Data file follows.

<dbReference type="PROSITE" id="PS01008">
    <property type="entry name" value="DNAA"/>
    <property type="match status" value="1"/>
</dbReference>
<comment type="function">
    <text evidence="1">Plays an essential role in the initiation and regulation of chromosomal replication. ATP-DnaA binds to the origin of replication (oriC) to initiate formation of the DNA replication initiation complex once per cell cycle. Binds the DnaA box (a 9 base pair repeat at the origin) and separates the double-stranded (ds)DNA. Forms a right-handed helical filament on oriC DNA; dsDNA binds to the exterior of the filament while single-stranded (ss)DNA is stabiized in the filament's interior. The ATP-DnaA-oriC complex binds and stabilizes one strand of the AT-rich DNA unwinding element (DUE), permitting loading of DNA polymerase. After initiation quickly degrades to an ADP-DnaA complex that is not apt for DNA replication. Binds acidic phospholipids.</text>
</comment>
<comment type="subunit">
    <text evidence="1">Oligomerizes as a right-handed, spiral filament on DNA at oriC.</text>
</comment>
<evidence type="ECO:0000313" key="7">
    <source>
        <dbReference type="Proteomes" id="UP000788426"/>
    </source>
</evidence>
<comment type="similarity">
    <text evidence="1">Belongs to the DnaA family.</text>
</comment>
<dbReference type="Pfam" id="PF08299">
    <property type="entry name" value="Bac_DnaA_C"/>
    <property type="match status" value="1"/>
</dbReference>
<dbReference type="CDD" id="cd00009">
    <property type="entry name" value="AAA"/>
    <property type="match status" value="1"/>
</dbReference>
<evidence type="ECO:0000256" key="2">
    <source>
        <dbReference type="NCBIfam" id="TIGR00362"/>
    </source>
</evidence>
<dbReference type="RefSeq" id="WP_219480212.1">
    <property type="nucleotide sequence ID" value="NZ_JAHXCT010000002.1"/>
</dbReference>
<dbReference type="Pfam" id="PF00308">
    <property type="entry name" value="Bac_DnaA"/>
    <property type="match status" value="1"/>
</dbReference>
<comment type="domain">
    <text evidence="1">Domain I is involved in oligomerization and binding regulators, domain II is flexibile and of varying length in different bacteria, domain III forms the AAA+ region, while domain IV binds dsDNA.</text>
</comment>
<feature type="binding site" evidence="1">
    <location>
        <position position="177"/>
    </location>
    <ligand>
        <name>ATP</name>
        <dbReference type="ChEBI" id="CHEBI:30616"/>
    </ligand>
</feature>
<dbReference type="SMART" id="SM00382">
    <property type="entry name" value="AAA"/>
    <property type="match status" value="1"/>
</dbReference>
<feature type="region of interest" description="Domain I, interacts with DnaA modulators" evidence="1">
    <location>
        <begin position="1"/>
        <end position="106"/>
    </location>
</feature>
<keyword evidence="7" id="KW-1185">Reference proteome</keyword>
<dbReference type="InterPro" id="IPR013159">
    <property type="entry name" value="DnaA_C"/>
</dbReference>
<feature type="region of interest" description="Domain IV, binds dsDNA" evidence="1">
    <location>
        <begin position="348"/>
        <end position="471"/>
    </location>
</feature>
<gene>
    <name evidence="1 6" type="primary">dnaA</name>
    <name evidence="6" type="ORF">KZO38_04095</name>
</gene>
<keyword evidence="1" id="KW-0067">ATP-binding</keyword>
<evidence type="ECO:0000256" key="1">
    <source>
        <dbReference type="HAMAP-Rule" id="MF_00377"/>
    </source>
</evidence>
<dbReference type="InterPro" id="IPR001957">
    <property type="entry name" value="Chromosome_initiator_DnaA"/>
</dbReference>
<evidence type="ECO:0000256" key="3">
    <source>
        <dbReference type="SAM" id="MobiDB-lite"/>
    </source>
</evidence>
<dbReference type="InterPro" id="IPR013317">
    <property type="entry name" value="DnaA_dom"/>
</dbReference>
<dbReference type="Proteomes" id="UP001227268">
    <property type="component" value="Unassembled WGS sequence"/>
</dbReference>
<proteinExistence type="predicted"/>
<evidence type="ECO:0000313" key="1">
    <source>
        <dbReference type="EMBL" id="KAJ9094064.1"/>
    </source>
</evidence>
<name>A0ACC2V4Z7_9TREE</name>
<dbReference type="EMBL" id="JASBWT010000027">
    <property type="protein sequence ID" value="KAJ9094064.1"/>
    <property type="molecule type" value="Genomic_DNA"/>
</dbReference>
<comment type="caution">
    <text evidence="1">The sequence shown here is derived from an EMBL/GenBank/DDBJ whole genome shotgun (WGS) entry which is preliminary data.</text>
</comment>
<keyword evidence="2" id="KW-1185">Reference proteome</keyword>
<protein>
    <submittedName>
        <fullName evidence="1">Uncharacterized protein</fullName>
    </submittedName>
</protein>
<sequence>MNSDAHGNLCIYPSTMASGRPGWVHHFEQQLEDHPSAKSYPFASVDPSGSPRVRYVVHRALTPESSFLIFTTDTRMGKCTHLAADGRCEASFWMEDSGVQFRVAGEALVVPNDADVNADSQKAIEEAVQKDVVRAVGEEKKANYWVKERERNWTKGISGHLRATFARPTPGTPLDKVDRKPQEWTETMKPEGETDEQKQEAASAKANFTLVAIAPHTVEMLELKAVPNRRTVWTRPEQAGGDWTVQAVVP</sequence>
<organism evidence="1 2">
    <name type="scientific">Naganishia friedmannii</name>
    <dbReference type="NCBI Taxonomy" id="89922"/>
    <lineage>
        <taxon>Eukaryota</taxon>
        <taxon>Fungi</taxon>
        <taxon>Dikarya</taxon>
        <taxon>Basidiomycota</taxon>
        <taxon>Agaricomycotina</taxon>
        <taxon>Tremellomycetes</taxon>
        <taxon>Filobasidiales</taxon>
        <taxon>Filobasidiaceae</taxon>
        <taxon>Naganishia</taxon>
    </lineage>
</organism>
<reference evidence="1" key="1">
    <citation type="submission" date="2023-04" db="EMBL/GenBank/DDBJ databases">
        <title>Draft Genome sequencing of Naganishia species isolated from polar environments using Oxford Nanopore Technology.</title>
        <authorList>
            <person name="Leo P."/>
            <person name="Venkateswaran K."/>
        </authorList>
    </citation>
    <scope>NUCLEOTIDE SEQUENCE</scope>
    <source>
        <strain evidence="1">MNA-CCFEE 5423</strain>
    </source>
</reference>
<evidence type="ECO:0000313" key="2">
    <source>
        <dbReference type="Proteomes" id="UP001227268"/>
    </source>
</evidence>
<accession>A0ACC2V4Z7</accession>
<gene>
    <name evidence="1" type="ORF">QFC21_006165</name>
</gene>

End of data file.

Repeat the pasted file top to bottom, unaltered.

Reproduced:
<dbReference type="PROSITE" id="PS01008">
    <property type="entry name" value="DNAA"/>
    <property type="match status" value="1"/>
</dbReference>
<comment type="function">
    <text evidence="1">Plays an essential role in the initiation and regulation of chromosomal replication. ATP-DnaA binds to the origin of replication (oriC) to initiate formation of the DNA replication initiation complex once per cell cycle. Binds the DnaA box (a 9 base pair repeat at the origin) and separates the double-stranded (ds)DNA. Forms a right-handed helical filament on oriC DNA; dsDNA binds to the exterior of the filament while single-stranded (ss)DNA is stabiized in the filament's interior. The ATP-DnaA-oriC complex binds and stabilizes one strand of the AT-rich DNA unwinding element (DUE), permitting loading of DNA polymerase. After initiation quickly degrades to an ADP-DnaA complex that is not apt for DNA replication. Binds acidic phospholipids.</text>
</comment>
<comment type="subunit">
    <text evidence="1">Oligomerizes as a right-handed, spiral filament on DNA at oriC.</text>
</comment>
<evidence type="ECO:0000313" key="7">
    <source>
        <dbReference type="Proteomes" id="UP000788426"/>
    </source>
</evidence>
<comment type="similarity">
    <text evidence="1">Belongs to the DnaA family.</text>
</comment>
<dbReference type="Pfam" id="PF08299">
    <property type="entry name" value="Bac_DnaA_C"/>
    <property type="match status" value="1"/>
</dbReference>
<dbReference type="CDD" id="cd00009">
    <property type="entry name" value="AAA"/>
    <property type="match status" value="1"/>
</dbReference>
<evidence type="ECO:0000256" key="2">
    <source>
        <dbReference type="NCBIfam" id="TIGR00362"/>
    </source>
</evidence>
<dbReference type="RefSeq" id="WP_219480212.1">
    <property type="nucleotide sequence ID" value="NZ_JAHXCT010000002.1"/>
</dbReference>
<dbReference type="Pfam" id="PF00308">
    <property type="entry name" value="Bac_DnaA"/>
    <property type="match status" value="1"/>
</dbReference>
<comment type="domain">
    <text evidence="1">Domain I is involved in oligomerization and binding regulators, domain II is flexibile and of varying length in different bacteria, domain III forms the AAA+ region, while domain IV binds dsDNA.</text>
</comment>
<feature type="binding site" evidence="1">
    <location>
        <position position="177"/>
    </location>
    <ligand>
        <name>ATP</name>
        <dbReference type="ChEBI" id="CHEBI:30616"/>
    </ligand>
</feature>
<dbReference type="SMART" id="SM00382">
    <property type="entry name" value="AAA"/>
    <property type="match status" value="1"/>
</dbReference>
<feature type="region of interest" description="Domain I, interacts with DnaA modulators" evidence="1">
    <location>
        <begin position="1"/>
        <end position="106"/>
    </location>
</feature>
<keyword evidence="7" id="KW-1185">Reference proteome</keyword>
<dbReference type="InterPro" id="IPR013159">
    <property type="entry name" value="DnaA_C"/>
</dbReference>
<feature type="region of interest" description="Domain IV, binds dsDNA" evidence="1">
    <location>
        <begin position="348"/>
        <end position="471"/>
    </location>
</feature>
<gene>
    <name evidence="1 6" type="primary">dnaA</name>
    <name evidence="6" type="ORF">KZO38_04095</name>
</gene>
<keyword evidence="1" id="KW-0067">ATP-binding</keyword>
<evidence type="ECO:0000256" key="1">
    <source>
        <dbReference type="HAMAP-Rule" id="MF_00377"/>
    </source>
</evidence>
<dbReference type="InterPro" id="IPR001957">
    <property type="entry name" value="Chromosome_initiator_DnaA"/>
</dbReference>
<evidence type="ECO:0000256" key="3">
    <source>
        <dbReference type="SAM" id="MobiDB-lite"/>
    </source>
</evidence>
<dbReference type="InterPro" id="IPR013317">
    <property type="entry name" value="DnaA_dom"/>
</dbReference>
<dbReference type="Proteomes" id="UP001227268">
    <property type="component" value="Unassembled WGS sequence"/>
</dbReference>
<proteinExistence type="predicted"/>
<evidence type="ECO:0000313" key="1">
    <source>
        <dbReference type="EMBL" id="KAJ9094064.1"/>
    </source>
</evidence>
<name>A0ACC2V4Z7_9TREE</name>
<dbReference type="EMBL" id="JASBWT010000027">
    <property type="protein sequence ID" value="KAJ9094064.1"/>
    <property type="molecule type" value="Genomic_DNA"/>
</dbReference>
<comment type="caution">
    <text evidence="1">The sequence shown here is derived from an EMBL/GenBank/DDBJ whole genome shotgun (WGS) entry which is preliminary data.</text>
</comment>
<keyword evidence="2" id="KW-1185">Reference proteome</keyword>
<protein>
    <submittedName>
        <fullName evidence="1">Uncharacterized protein</fullName>
    </submittedName>
</protein>
<sequence>MNSDAHGNLCIYPSTMASGRPGWVHHFEQQLEDHPSAKSYPFASVDPSGSPRVRYVVHRALTPESSFLIFTTDTRMGKCTHLAADGRCEASFWMEDSGVQFRVAGEALVVPNDADVNADSQKAIEEAVQKDVVRAVGEEKKANYWVKERERNWTKGISGHLRATFARPTPGTPLDKVDRKPQEWTETMKPEGETDEQKQEAASAKANFTLVAIAPHTVEMLELKAVPNRRTVWTRPEQAGGDWTVQAVVP</sequence>
<organism evidence="1 2">
    <name type="scientific">Naganishia friedmannii</name>
    <dbReference type="NCBI Taxonomy" id="89922"/>
    <lineage>
        <taxon>Eukaryota</taxon>
        <taxon>Fungi</taxon>
        <taxon>Dikarya</taxon>
        <taxon>Basidiomycota</taxon>
        <taxon>Agaricomycotina</taxon>
        <taxon>Tremellomycetes</taxon>
        <taxon>Filobasidiales</taxon>
        <taxon>Filobasidiaceae</taxon>
        <taxon>Naganishia</taxon>
    </lineage>
</organism>
<reference evidence="1" key="1">
    <citation type="submission" date="2023-04" db="EMBL/GenBank/DDBJ databases">
        <title>Draft Genome sequencing of Naganishia species isolated from polar environments using Oxford Nanopore Technology.</title>
        <authorList>
            <person name="Leo P."/>
            <person name="Venkateswaran K."/>
        </authorList>
    </citation>
    <scope>NUCLEOTIDE SEQUENCE</scope>
    <source>
        <strain evidence="1">MNA-CCFEE 5423</strain>
    </source>
</reference>
<evidence type="ECO:0000313" key="2">
    <source>
        <dbReference type="Proteomes" id="UP001227268"/>
    </source>
</evidence>
<accession>A0ACC2V4Z7</accession>
<gene>
    <name evidence="1" type="ORF">QFC21_006165</name>
</gene>